Plenty on the horn
“I’m gonna be who I am regardless of who I listen to,” says Wynton Marsalis, the young trumpeter who has been setting both the jazz and classical music worlds on their ears with his apparently boundless talent and technique.
The 22-year-old Marsalis, appearing at the International Plaza Hotel’s Plazazz! room, has received a variety of accolades and awards in the 18 months since he became a band leader, including recent nominations for four Grammy awards two each in the jazz and classical category an industry first.
He takes it all in stride, says the classical album (the Haydn/Hummel/L. Mozart Trumpet Concertos recorded with the National Philharmonic Orchestra at EMI’s Abbey Road Studios in London just over a year ago) is the better performance, and admits he would find it difficult to play them today.
“It’s hard to switch back and forth,” he says. “It would take me a month of practice to get back in shape for classical stuff. Playing jazz makes your control worse but makes your music better. When you’re playing jazz, you have to hear everything that’s going on around you; in the classics, you can just read the music if you want.”
Marsalis has been described as self-assured, even arrogant. He sets his own high standards of excellence, refusing to take seriously such labels as “boy wonder” and “superstar.”
There’s no false modesty here he knows he’s good but he pooh-poohs the idea that he’s already the best in the world and says he’s got a long way to go. “There are certain things you can’t play till you’re old,” he says. “Lots of guys, when they’re young, you can listen and hear that when they’re old, it’ll really be right .”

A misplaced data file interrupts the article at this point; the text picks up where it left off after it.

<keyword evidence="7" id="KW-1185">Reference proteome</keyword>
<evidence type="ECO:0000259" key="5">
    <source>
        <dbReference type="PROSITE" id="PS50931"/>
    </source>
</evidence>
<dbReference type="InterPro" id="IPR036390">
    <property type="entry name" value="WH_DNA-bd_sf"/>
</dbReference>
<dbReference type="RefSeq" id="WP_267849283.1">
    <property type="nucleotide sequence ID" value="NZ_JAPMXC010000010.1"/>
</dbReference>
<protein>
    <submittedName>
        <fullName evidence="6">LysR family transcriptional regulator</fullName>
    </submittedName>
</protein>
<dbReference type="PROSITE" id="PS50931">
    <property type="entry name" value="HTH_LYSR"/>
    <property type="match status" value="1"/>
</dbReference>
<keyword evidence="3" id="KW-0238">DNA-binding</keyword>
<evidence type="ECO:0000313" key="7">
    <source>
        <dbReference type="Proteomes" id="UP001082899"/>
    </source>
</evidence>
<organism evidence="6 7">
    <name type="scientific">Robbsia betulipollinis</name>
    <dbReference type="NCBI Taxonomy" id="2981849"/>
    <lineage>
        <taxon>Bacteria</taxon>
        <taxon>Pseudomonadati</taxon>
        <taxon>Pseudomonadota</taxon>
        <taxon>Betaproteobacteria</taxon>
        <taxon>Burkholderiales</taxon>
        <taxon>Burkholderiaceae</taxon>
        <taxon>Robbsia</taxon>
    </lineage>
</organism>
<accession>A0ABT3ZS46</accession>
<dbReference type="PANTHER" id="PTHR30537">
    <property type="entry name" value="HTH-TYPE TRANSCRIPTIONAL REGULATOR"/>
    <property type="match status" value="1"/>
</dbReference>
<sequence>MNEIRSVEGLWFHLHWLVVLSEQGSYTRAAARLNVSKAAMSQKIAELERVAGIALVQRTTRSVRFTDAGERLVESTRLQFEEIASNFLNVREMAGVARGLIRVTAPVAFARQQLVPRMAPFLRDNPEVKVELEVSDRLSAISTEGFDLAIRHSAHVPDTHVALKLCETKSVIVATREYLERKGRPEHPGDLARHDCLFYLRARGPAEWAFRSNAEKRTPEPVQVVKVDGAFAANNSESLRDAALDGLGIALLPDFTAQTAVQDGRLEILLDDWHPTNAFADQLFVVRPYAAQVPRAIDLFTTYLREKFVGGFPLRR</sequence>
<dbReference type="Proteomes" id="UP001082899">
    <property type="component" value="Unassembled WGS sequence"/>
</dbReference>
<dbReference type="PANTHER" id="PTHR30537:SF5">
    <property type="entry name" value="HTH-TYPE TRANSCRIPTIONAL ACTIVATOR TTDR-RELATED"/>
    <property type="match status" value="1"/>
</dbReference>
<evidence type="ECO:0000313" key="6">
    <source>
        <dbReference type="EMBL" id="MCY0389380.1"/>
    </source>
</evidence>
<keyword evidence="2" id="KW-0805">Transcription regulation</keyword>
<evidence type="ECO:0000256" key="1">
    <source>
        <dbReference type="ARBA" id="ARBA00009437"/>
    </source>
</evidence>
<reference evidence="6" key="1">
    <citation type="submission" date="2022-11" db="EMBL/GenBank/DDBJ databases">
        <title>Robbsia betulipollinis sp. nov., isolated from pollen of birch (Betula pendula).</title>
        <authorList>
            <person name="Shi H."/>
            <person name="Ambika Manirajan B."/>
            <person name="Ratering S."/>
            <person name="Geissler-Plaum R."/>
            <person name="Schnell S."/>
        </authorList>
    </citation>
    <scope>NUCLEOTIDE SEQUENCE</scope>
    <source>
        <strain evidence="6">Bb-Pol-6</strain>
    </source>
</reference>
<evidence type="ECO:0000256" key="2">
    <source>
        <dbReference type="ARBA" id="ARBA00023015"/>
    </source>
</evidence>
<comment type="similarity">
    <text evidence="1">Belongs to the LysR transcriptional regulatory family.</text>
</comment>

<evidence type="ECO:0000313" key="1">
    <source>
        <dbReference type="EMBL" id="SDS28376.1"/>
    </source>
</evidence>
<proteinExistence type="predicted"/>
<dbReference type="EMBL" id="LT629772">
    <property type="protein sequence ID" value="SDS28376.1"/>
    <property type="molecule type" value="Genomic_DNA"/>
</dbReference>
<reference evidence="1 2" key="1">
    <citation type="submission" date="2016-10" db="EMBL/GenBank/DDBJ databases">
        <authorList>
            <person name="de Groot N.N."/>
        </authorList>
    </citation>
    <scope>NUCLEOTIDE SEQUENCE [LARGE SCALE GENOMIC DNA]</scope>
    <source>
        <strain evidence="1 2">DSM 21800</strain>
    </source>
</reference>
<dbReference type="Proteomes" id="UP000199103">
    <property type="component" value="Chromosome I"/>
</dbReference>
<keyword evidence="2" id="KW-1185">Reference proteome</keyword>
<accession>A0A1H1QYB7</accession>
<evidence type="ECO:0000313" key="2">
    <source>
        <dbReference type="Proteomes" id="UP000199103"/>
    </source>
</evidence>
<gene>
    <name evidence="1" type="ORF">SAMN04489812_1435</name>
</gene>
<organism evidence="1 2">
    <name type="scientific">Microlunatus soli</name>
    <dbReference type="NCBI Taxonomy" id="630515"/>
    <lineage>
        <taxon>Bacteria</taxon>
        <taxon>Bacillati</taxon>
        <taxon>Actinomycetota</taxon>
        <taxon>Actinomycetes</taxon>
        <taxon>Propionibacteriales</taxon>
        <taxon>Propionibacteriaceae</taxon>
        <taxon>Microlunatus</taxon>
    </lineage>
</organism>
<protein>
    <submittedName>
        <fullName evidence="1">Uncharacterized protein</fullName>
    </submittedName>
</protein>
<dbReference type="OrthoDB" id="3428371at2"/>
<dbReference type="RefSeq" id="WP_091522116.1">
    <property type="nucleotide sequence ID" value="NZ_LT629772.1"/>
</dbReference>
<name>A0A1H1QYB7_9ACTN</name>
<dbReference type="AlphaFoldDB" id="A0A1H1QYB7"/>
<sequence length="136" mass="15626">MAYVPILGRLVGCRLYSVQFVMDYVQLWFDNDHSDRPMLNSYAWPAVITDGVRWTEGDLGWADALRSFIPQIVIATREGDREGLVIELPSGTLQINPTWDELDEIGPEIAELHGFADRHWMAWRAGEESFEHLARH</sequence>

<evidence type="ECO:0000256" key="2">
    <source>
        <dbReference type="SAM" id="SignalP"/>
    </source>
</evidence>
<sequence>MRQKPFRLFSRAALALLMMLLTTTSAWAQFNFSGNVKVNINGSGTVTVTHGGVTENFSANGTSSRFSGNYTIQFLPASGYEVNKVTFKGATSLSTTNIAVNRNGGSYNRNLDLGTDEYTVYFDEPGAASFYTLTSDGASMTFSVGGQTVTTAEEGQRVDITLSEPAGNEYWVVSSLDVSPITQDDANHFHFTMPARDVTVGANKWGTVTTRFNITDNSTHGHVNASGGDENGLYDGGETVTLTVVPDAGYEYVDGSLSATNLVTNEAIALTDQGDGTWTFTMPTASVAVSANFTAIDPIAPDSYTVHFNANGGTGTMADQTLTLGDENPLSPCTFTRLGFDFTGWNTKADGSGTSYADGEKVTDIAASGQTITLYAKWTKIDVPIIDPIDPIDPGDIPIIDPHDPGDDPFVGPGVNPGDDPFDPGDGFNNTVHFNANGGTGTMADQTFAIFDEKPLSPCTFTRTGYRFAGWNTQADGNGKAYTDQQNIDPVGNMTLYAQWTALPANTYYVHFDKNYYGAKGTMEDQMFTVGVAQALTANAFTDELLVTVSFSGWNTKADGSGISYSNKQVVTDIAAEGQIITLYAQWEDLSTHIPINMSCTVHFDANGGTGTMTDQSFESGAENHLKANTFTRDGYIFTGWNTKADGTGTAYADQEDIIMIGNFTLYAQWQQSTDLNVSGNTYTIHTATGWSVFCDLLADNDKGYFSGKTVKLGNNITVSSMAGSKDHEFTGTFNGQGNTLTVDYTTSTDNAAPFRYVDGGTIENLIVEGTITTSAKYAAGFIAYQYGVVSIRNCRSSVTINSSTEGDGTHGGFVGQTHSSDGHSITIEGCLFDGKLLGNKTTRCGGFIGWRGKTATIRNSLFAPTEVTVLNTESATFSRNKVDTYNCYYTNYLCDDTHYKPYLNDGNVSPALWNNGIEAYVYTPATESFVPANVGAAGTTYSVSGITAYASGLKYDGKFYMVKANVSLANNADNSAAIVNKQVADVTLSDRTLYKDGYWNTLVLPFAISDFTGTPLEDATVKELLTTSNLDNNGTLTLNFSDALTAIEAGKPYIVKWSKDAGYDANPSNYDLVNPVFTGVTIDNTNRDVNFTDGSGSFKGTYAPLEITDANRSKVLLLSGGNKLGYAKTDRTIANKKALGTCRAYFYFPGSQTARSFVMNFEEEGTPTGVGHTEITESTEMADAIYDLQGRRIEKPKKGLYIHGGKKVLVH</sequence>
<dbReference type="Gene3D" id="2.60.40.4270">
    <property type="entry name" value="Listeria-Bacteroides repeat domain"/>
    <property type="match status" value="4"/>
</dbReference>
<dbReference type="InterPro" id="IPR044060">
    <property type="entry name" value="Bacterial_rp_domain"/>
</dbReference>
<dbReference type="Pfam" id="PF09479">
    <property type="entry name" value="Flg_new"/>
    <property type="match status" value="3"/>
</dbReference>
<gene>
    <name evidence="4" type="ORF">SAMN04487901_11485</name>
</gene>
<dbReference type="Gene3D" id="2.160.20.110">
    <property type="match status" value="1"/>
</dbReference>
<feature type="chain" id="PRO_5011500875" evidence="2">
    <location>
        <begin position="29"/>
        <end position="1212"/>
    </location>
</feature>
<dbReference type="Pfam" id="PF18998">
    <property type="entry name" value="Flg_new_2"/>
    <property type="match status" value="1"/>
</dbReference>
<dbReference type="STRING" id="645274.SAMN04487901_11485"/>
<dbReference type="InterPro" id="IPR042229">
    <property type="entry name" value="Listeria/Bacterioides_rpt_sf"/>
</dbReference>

Getting it right is important to Marsalis. So is success, although that doesn’t necessarily mean making a lot of money.
“I want to contribute something of value to the music,” he says, seriously. “You take pop music today most of it is just trash, it’s decadent. What’s happened to respect for intellect, to art, to romanticism? Even if you haven’t got it right, you want to give the appearance of being correct.”
The serious side is limited to music, however. Dimples flashing, he admits his other big passion is women and that he’s an outrageous flirt. “They’re right up there with music,” he says. “Women are the all-time greatest mystery known to man, and I love them.”
He is a formidable musician, demonstrated by a challenging opening night. (The quintet was a quartet for the evening because pianist Kenny Kirkland missed a flight from New York.) Brother Branford (tenor and soprano sax) another hot talent with an album of his own to be released next month provided many fine moments. Supportive throughout were bassist Charles Fambrough and drummer Jeff Watts. At Plazazz! through Feb. 11. Tickets from VTC.
By Renee Dorutyer
Source: The Province